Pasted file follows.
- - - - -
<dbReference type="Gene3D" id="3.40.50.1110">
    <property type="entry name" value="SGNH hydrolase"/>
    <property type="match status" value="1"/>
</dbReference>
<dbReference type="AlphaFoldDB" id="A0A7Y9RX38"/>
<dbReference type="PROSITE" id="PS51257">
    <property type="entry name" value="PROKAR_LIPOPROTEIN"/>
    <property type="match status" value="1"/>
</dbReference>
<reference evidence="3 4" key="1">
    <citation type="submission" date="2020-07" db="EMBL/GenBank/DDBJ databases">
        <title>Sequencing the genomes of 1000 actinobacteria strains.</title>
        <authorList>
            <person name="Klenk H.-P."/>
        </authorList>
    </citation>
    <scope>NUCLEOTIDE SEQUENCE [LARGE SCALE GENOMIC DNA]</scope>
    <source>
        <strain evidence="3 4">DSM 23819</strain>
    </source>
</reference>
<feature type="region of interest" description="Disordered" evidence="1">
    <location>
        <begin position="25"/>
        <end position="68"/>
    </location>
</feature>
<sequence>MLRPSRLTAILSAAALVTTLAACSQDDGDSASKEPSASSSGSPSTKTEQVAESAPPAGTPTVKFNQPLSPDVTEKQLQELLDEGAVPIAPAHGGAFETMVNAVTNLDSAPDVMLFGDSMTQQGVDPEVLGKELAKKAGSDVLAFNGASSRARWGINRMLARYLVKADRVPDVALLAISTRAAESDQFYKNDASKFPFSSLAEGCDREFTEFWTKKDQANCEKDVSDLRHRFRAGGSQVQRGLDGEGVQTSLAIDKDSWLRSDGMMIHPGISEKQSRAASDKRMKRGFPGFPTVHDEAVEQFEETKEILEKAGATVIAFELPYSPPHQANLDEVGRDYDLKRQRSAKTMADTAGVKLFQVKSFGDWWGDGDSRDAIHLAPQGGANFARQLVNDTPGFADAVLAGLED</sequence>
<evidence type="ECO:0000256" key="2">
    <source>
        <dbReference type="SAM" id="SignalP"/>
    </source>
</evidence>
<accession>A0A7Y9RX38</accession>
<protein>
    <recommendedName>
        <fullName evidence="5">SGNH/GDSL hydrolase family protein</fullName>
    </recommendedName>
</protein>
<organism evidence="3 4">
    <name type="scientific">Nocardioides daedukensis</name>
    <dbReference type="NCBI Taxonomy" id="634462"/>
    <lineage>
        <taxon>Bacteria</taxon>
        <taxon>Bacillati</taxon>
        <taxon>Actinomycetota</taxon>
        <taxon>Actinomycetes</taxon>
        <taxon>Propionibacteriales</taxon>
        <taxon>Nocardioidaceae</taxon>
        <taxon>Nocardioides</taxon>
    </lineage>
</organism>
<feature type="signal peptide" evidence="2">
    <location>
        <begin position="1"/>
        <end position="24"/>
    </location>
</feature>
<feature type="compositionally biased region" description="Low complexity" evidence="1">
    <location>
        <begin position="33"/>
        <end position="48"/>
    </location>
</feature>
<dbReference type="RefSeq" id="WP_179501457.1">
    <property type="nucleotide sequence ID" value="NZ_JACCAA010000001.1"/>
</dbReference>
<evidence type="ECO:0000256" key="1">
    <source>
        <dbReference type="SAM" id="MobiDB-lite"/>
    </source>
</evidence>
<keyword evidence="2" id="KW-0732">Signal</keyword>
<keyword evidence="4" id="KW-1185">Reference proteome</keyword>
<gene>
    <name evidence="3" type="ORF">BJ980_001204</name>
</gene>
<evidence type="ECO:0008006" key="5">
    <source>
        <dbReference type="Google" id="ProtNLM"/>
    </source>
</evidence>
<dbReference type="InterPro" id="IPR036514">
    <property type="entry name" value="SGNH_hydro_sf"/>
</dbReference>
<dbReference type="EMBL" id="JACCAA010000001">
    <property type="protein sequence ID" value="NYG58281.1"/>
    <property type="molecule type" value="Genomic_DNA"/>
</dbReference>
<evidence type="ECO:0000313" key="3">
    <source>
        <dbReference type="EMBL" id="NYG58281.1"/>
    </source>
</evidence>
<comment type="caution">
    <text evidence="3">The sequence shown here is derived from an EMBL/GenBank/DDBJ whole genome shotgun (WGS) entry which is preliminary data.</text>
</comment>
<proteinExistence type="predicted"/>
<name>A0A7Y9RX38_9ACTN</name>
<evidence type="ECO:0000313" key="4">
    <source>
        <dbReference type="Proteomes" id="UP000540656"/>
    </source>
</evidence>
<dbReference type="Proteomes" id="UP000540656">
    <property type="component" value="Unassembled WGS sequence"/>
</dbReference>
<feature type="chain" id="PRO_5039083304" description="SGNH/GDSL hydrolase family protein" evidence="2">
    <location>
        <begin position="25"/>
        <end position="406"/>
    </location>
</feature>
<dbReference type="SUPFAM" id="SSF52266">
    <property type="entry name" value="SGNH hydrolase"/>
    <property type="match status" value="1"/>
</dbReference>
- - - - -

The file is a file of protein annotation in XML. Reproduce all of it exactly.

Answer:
<dbReference type="Gene3D" id="3.40.50.1110">
    <property type="entry name" value="SGNH hydrolase"/>
    <property type="match status" value="1"/>
</dbReference>
<dbReference type="AlphaFoldDB" id="A0A7Y9RX38"/>
<dbReference type="PROSITE" id="PS51257">
    <property type="entry name" value="PROKAR_LIPOPROTEIN"/>
    <property type="match status" value="1"/>
</dbReference>
<reference evidence="3 4" key="1">
    <citation type="submission" date="2020-07" db="EMBL/GenBank/DDBJ databases">
        <title>Sequencing the genomes of 1000 actinobacteria strains.</title>
        <authorList>
            <person name="Klenk H.-P."/>
        </authorList>
    </citation>
    <scope>NUCLEOTIDE SEQUENCE [LARGE SCALE GENOMIC DNA]</scope>
    <source>
        <strain evidence="3 4">DSM 23819</strain>
    </source>
</reference>
<feature type="region of interest" description="Disordered" evidence="1">
    <location>
        <begin position="25"/>
        <end position="68"/>
    </location>
</feature>
<sequence>MLRPSRLTAILSAAALVTTLAACSQDDGDSASKEPSASSSGSPSTKTEQVAESAPPAGTPTVKFNQPLSPDVTEKQLQELLDEGAVPIAPAHGGAFETMVNAVTNLDSAPDVMLFGDSMTQQGVDPEVLGKELAKKAGSDVLAFNGASSRARWGINRMLARYLVKADRVPDVALLAISTRAAESDQFYKNDASKFPFSSLAEGCDREFTEFWTKKDQANCEKDVSDLRHRFRAGGSQVQRGLDGEGVQTSLAIDKDSWLRSDGMMIHPGISEKQSRAASDKRMKRGFPGFPTVHDEAVEQFEETKEILEKAGATVIAFELPYSPPHQANLDEVGRDYDLKRQRSAKTMADTAGVKLFQVKSFGDWWGDGDSRDAIHLAPQGGANFARQLVNDTPGFADAVLAGLED</sequence>
<evidence type="ECO:0000256" key="2">
    <source>
        <dbReference type="SAM" id="SignalP"/>
    </source>
</evidence>
<accession>A0A7Y9RX38</accession>
<protein>
    <recommendedName>
        <fullName evidence="5">SGNH/GDSL hydrolase family protein</fullName>
    </recommendedName>
</protein>
<organism evidence="3 4">
    <name type="scientific">Nocardioides daedukensis</name>
    <dbReference type="NCBI Taxonomy" id="634462"/>
    <lineage>
        <taxon>Bacteria</taxon>
        <taxon>Bacillati</taxon>
        <taxon>Actinomycetota</taxon>
        <taxon>Actinomycetes</taxon>
        <taxon>Propionibacteriales</taxon>
        <taxon>Nocardioidaceae</taxon>
        <taxon>Nocardioides</taxon>
    </lineage>
</organism>
<feature type="signal peptide" evidence="2">
    <location>
        <begin position="1"/>
        <end position="24"/>
    </location>
</feature>
<feature type="compositionally biased region" description="Low complexity" evidence="1">
    <location>
        <begin position="33"/>
        <end position="48"/>
    </location>
</feature>
<dbReference type="RefSeq" id="WP_179501457.1">
    <property type="nucleotide sequence ID" value="NZ_JACCAA010000001.1"/>
</dbReference>
<evidence type="ECO:0000256" key="1">
    <source>
        <dbReference type="SAM" id="MobiDB-lite"/>
    </source>
</evidence>
<keyword evidence="2" id="KW-0732">Signal</keyword>
<keyword evidence="4" id="KW-1185">Reference proteome</keyword>
<gene>
    <name evidence="3" type="ORF">BJ980_001204</name>
</gene>
<evidence type="ECO:0008006" key="5">
    <source>
        <dbReference type="Google" id="ProtNLM"/>
    </source>
</evidence>
<dbReference type="InterPro" id="IPR036514">
    <property type="entry name" value="SGNH_hydro_sf"/>
</dbReference>
<dbReference type="EMBL" id="JACCAA010000001">
    <property type="protein sequence ID" value="NYG58281.1"/>
    <property type="molecule type" value="Genomic_DNA"/>
</dbReference>
<evidence type="ECO:0000313" key="3">
    <source>
        <dbReference type="EMBL" id="NYG58281.1"/>
    </source>
</evidence>
<comment type="caution">
    <text evidence="3">The sequence shown here is derived from an EMBL/GenBank/DDBJ whole genome shotgun (WGS) entry which is preliminary data.</text>
</comment>
<proteinExistence type="predicted"/>
<name>A0A7Y9RX38_9ACTN</name>
<evidence type="ECO:0000313" key="4">
    <source>
        <dbReference type="Proteomes" id="UP000540656"/>
    </source>
</evidence>
<dbReference type="Proteomes" id="UP000540656">
    <property type="component" value="Unassembled WGS sequence"/>
</dbReference>
<feature type="chain" id="PRO_5039083304" description="SGNH/GDSL hydrolase family protein" evidence="2">
    <location>
        <begin position="25"/>
        <end position="406"/>
    </location>
</feature>
<dbReference type="SUPFAM" id="SSF52266">
    <property type="entry name" value="SGNH hydrolase"/>
    <property type="match status" value="1"/>
</dbReference>